Second, candy colors are a simple, tangible characteristic which the crowd can easily understand. It required no audience education. In contrast, complex or intangible products (e.g., technology, financial services) require greater investment in education of voters to align expectations and run a greater risk of voter dissatisfaction. By clearly advertising the exact shade of pink, purple and blue that were up for vote, M&Ms ensured its customers had aligned and accurate expectations, leaving no room for surprise when the blue M&Ms started turning up on store shelves.

Finally, what does this mean for other consumer product companies wishing to replicate M&M’s success? Let us take one example: Frito-Lays recently ran a campaign to crowd-source new flavors for its Lays brand potato chips. The finalists this year were Gyro, Truffle Fries, Biscuits and Gravy, and Reuben. The campaign has generated a lot of PR buzz however, unlike the blue M&M which is still in M&M bags 20 years later, I predict the Lays winner (Biscuits and Gravy) will not last. The Do Us a Flavor campaign did not limit the crowd’s submissions in a way that would guarantee a tasty product. Instead, creative and complex, even outrageous submissions (e.g. “Frog” and “Regret”) were allowed to rise to the top. In addition, these complex flavors can vary widely in how they are executed (does anyone really know what a Gyro chip should taste like?). When customers voted for Biscuits and Gravy, did they imagine the flavor how Lays actually produced it, or did some want it saltier / gravy-er / more peppery?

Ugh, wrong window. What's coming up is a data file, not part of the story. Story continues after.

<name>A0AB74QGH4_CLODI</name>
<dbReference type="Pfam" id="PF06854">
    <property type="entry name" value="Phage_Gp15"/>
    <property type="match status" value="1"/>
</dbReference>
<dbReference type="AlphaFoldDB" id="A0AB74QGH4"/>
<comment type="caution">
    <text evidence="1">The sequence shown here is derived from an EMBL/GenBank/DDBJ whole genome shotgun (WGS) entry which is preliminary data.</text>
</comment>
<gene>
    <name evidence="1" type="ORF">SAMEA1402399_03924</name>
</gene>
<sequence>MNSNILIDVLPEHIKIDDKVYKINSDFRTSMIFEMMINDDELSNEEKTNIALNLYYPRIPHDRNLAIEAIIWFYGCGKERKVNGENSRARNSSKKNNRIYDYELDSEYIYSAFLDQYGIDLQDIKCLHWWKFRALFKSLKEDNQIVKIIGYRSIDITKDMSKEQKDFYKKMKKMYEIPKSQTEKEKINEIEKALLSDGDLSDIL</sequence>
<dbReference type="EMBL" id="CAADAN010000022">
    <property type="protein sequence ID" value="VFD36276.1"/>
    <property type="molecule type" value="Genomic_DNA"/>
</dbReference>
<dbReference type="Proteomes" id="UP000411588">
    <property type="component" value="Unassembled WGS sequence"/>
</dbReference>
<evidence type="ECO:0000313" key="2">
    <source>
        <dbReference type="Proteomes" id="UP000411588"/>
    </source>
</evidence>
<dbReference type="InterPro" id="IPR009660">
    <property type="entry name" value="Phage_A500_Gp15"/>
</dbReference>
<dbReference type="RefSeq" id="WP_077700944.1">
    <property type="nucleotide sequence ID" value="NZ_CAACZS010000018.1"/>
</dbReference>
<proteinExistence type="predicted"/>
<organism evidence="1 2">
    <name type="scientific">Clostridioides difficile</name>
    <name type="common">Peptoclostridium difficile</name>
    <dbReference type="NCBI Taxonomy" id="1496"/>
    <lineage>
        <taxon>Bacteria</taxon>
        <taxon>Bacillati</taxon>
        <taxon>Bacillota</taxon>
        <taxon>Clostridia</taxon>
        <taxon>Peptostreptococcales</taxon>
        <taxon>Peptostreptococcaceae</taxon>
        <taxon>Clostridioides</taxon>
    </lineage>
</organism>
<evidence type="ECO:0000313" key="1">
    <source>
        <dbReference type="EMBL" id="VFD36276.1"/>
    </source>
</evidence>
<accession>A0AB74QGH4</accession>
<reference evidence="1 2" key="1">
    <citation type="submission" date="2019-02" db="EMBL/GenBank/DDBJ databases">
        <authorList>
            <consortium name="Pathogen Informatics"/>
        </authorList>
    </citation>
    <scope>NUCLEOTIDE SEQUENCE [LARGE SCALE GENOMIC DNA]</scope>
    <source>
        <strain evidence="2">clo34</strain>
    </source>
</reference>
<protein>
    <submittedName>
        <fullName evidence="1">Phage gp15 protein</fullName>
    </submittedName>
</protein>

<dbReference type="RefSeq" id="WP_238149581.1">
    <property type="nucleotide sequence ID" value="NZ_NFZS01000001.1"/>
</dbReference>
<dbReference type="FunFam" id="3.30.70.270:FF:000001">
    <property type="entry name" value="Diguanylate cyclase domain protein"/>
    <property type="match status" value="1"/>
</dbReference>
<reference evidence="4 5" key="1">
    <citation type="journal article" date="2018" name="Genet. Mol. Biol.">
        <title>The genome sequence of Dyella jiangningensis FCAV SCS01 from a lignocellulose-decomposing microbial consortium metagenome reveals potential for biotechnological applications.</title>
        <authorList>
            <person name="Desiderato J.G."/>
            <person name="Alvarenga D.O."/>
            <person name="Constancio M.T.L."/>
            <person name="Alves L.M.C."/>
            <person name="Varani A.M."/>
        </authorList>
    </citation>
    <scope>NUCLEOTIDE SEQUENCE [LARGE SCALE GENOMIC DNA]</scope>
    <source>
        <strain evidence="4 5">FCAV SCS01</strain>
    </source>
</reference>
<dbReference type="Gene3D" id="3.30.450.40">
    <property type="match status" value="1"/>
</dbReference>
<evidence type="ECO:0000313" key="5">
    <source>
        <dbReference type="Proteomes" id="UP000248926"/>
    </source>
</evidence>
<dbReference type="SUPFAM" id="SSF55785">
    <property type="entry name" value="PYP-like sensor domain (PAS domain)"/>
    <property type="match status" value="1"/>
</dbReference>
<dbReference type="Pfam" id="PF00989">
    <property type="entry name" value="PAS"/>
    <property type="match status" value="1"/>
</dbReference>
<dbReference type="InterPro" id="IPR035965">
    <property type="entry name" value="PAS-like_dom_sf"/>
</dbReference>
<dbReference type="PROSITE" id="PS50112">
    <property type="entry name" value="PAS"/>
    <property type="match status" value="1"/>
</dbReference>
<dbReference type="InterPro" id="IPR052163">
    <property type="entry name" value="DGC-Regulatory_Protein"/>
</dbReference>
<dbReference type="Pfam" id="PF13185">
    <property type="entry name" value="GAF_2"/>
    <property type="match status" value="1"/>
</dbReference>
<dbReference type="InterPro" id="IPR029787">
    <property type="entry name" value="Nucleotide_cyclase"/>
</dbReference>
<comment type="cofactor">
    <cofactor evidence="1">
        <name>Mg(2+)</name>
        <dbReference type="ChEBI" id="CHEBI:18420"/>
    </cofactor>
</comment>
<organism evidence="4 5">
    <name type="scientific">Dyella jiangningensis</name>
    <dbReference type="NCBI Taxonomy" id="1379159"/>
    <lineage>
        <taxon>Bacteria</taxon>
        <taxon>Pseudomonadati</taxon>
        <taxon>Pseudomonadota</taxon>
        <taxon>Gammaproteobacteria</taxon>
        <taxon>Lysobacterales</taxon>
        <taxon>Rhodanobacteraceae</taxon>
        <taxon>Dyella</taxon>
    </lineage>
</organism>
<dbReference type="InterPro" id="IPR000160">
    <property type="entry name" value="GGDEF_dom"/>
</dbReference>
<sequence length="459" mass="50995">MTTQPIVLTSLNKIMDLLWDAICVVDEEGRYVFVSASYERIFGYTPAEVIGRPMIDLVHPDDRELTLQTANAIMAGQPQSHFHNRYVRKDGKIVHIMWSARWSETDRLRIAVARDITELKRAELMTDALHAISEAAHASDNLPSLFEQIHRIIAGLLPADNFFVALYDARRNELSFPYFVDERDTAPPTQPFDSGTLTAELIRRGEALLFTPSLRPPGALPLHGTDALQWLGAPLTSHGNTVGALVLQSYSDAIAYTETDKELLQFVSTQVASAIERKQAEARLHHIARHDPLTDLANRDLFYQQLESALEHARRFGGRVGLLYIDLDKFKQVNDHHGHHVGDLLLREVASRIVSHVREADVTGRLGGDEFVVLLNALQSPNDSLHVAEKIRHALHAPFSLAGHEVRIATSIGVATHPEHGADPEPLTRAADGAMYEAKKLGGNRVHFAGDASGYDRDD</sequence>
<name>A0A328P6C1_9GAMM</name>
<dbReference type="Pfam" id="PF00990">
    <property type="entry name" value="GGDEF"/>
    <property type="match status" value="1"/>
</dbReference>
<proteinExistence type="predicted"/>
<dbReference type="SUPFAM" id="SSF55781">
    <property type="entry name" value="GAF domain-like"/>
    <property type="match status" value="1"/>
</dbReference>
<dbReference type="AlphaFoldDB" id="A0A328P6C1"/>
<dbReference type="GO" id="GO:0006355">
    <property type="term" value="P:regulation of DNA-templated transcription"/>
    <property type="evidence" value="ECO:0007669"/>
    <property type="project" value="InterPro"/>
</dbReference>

If brands are seeking to use crowdsourcing to not only generate PR buzz but also create lasting, popular product change, they should take a page from M&M’s book, and keep it simple.


Blue M&Ms: Using Crowdsourcing to Re-invigorate a Brand

Few marketing campaigns captured the world’s imagination like Mars Inc’s 1995 initiative to replace the tan M&M’s with a new color chosen by the crowd. The colors of M&Ms had not changed since 1949, but M&Ms-Mars had been losing ground in the candy market to Hershey’s, which captured 35% of the market with brands like Hugs and Reese’s Nutrageous bar. Mars at the time controlled just 26% of the market.

Mars spent millions on the campaign, airing expensive TV commercials and sending people dressed up as M&Ms to travel the country and appear at the Super Bowl, Mardi Gras, and the Los Angeles marathon.

But the campaign captured the audience’s imagination and reignited excitement for the candy. In the end over 10 million votes were cast in over 78 countries. Blue won, captured 54% of the vote (beating out pink and purple).

Why did using crowds work so well for M&Ms, and can other brands seek to replicate their success through similar campaigns?

Pathways to a Just Digital Future

First, M&Ms set strict boundaries for the parameters on which the audience could decide. They gave the crowd only 3 options to choose from (pink, purple, and blue), any one of which would have fit well aesthetically with the existing colors. Had M&Ms allowed the crowd to choose from 10 or 20 colors, or allowed them to submit their own color combinations, it would have been more difficult to reach consensus, a greater portion of customers would have voted for a “losing” color and been dissatisfied with the final outcome, and M&Ms could have ended up with a hard-to-produce or ugly color combination (e.g., imagine if the crowd had selected rainbow or camouflage as a color). By limiting the crowd’s options, M&Ms guaranteed it would end up with a workable solution.